Riverdale FD Firework 01

Fire Captain Nate Tracy of Riverdale Fire Department lights fireworks just after 6 a.m. on Thursday, July 4, 2019, to kick off Fourth of July celebrations.

RIVERDALE — In Riverdale, July 4 starts with a bang.

For many residents who live near Riverdale Park, Independence Day starts with a loud, early-morning boom from a “cannon.” It has been that way for decades.

The strange tradition started in the early ’80s, according to Don Roundy, a retired police officer and firefighter with 25 years under his belt who was there at the very beginning.

Why would someone shake people from their beds at 6 a.m. on Independence Day? “The Lion’s Club wanted a way to wake people up for their annual breakfast,” Roundy said.

Indeed, shortly after the boom shakes the park at 6 a.m., the local chapter of The Lion’s Club — a worldwide service organization with thousands of chapters boasting over a million members — has their annual breakfast.

For years, volunteers would use a steel pipe to shoot off the firework. Although the activity is listed as a “cannon blast” in the city’s information guides, Roundy said the activity is “more like a mortar drop.”

Roundy goes on to explain that before the activity was city-sanctioned, he and other volunteers would go around to local businesses and collect donations for the fireworks. He and other explosion enthusiasts used to drive to Wyoming to get the fireworks, he says.

“It’s pretty loud,” Roundy said. “You can hear it a few towns over.”

On Thursday, a handful of staff members from the Riverdale Fire Department were standing behind their station waiting for the official word. Typically, the fire department uses a 20-inch steel pipe to shoot a 2 1/2 inch mortar 250 feet into the air.

However on Thursday morning, the pyrotechnician ran behind schedule. So, they go with plan B: two sets of aerial canister shells that could be found at most firework stands.

Riverdale Fire Captain Nate Tracy wore a yellow fire jacket, gloves and a helmet as he approached the cylinders with a blowtorch. The fuses lit, and he moved away. Several shells fired into the air, filling the park with noise. There’s a brief moment of stillness. Tracy broke the silence with a smile on his face.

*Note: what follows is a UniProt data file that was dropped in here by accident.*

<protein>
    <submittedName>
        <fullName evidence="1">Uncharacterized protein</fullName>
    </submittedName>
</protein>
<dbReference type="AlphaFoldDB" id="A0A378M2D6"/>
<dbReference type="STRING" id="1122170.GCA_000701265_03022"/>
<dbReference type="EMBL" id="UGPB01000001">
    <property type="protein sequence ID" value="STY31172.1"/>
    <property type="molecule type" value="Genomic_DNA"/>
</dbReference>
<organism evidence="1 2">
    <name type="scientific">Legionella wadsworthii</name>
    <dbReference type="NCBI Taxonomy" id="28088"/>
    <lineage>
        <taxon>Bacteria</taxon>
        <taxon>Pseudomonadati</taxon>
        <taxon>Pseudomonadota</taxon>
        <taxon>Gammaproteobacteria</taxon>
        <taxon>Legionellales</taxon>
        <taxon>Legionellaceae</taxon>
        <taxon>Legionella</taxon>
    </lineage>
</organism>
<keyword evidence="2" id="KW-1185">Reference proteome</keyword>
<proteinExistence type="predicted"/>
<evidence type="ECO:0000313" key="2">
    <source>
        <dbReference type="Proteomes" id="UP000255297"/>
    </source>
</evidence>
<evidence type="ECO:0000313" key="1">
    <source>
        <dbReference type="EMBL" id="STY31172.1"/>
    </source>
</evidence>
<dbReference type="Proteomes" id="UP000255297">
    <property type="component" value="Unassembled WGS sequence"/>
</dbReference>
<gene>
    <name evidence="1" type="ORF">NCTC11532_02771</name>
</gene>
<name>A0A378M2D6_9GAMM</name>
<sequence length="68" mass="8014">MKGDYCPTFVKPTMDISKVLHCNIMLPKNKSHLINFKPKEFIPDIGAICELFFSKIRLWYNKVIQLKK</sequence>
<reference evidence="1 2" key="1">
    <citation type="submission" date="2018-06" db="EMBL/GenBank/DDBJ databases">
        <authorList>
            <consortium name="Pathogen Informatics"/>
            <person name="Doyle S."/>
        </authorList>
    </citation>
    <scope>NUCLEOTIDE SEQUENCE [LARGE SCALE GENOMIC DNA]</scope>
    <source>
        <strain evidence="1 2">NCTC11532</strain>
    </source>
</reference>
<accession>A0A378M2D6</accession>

“Mornin’!” Tracy said with a laugh.

While it’s not the usual bang that Riverdale residents are accustomed to, firefighters say they always try to ignite the firework at 6 a.m. on the dot.

“It’s normally just a big noisemaker,” said Riverdale Fire Chief Jared Sholly. “It’s a very similar sound than what we just launched, but the only difference is about a 50-foot difference.”

Just a few hours later, Riverdale firefighters shot off more fireworks. This time, several shells were fired into the air to signal the start of the city’s Old Glory Days Parade. Sholly says the floats are lined up roughly two miles away, so they fire several shells to make sure they hear the signal.

For Sholly, the department’s chief for the past four years and a career firefighter with over two decades of experence, the 6 a.m. blast is the start of a lengthy day for him and a number of first responders around the area.

He arrived at the fire station at 4 a.m. Thursday, and he won’t be off duty until midnight, he says. “It’s the start of a 19-hour day for me,” Sholly said.

He and other Riverdale firefighters will be vigilant throughout the day, but once again gather when night falls. The city begins their own fireworks show at 10 p.m. on the dot, Sholly said. He estimates that the city will shoot off somewhere between 3,000 and 3,500 shells during Thursday night’s display.

The lengthy display the culmination of the firefighters’ busy July 4, but it all starts bright and early with the city’s regular “cannon” ignition that has lasted for decades.

“We love it, you know that’s the start of our day at 6 a.m. ... it’s a pretty deep tradition,” Sholly said.

Jacob Scholl is the Cops and Courts Reporter for the Standard-Examiner. Email him at jscholl@standard.net and follow him on Twitter at @Jacob_Scholl.

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